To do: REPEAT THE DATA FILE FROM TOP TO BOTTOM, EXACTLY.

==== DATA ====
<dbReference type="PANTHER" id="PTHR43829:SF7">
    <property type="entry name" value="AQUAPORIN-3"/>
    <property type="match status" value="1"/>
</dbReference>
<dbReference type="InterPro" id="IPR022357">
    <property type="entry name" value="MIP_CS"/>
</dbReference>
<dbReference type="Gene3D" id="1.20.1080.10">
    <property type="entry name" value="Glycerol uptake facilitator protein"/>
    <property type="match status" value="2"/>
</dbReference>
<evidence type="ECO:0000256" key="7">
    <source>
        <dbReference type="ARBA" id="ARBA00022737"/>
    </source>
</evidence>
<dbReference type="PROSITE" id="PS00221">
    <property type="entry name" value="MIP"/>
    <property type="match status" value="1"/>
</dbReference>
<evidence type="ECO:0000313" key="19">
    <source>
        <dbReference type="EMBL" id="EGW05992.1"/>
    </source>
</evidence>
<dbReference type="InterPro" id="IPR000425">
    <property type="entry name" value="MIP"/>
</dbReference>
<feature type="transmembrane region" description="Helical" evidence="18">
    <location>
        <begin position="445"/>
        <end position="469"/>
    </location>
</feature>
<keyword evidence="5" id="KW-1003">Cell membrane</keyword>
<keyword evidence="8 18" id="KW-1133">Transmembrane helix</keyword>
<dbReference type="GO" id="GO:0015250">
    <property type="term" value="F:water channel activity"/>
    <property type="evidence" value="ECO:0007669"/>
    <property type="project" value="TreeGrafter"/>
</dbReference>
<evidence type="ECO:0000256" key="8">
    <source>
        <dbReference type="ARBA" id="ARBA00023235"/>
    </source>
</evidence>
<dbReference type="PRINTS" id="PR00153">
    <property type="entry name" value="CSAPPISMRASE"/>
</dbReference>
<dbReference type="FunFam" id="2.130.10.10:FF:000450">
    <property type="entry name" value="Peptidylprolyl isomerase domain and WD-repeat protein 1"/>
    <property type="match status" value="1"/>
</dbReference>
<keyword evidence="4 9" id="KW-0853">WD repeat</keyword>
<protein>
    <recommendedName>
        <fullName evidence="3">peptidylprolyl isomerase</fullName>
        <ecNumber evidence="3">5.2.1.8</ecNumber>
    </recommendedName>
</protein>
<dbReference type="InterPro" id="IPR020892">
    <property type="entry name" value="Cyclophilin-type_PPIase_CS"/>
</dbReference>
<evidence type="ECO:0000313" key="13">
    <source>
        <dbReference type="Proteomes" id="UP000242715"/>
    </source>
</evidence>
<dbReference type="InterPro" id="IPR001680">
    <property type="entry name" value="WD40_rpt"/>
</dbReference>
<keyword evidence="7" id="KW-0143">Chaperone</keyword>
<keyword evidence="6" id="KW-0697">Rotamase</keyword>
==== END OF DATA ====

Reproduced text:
<dbReference type="PANTHER" id="PTHR43829:SF7">
    <property type="entry name" value="AQUAPORIN-3"/>
    <property type="match status" value="1"/>
</dbReference>
<dbReference type="InterPro" id="IPR022357">
    <property type="entry name" value="MIP_CS"/>
</dbReference>
<dbReference type="Gene3D" id="1.20.1080.10">
    <property type="entry name" value="Glycerol uptake facilitator protein"/>
    <property type="match status" value="2"/>
</dbReference>
<evidence type="ECO:0000256" key="7">
    <source>
        <dbReference type="ARBA" id="ARBA00022737"/>
    </source>
</evidence>
<dbReference type="PROSITE" id="PS00221">
    <property type="entry name" value="MIP"/>
    <property type="match status" value="1"/>
</dbReference>
<evidence type="ECO:0000313" key="19">
    <source>
        <dbReference type="EMBL" id="EGW05992.1"/>
    </source>
</evidence>
<dbReference type="InterPro" id="IPR000425">
    <property type="entry name" value="MIP"/>
</dbReference>
<feature type="transmembrane region" description="Helical" evidence="18">
    <location>
        <begin position="445"/>
        <end position="469"/>
    </location>
</feature>
<keyword evidence="5" id="KW-1003">Cell membrane</keyword>
<keyword evidence="8 18" id="KW-1133">Transmembrane helix</keyword>
<dbReference type="GO" id="GO:0015250">
    <property type="term" value="F:water channel activity"/>
    <property type="evidence" value="ECO:0007669"/>
    <property type="project" value="TreeGrafter"/>
</dbReference>
<evidence type="ECO:0000256" key="8">
    <source>
        <dbReference type="ARBA" id="ARBA00023235"/>
    </source>
</evidence>
<dbReference type="PRINTS" id="PR00153">
    <property type="entry name" value="CSAPPISMRASE"/>
</dbReference>
<dbReference type="FunFam" id="2.130.10.10:FF:000450">
    <property type="entry name" value="Peptidylprolyl isomerase domain and WD-repeat protein 1"/>
    <property type="match status" value="1"/>
</dbReference>
<keyword evidence="4 9" id="KW-0853">WD repeat</keyword>
<protein>
    <recommendedName>
        <fullName evidence="3">peptidylprolyl isomerase</fullName>
        <ecNumber evidence="3">5.2.1.8</ecNumber>
    </recommendedName>
</protein>
<dbReference type="InterPro" id="IPR020892">
    <property type="entry name" value="Cyclophilin-type_PPIase_CS"/>
</dbReference>
<evidence type="ECO:0000313" key="13">
    <source>
        <dbReference type="Proteomes" id="UP000242715"/>
    </source>
</evidence>
<dbReference type="InterPro" id="IPR001680">
    <property type="entry name" value="WD40_rpt"/>
</dbReference>
<keyword evidence="7" id="KW-0143">Chaperone</keyword>
<keyword evidence="6" id="KW-0697">Rotamase</keyword>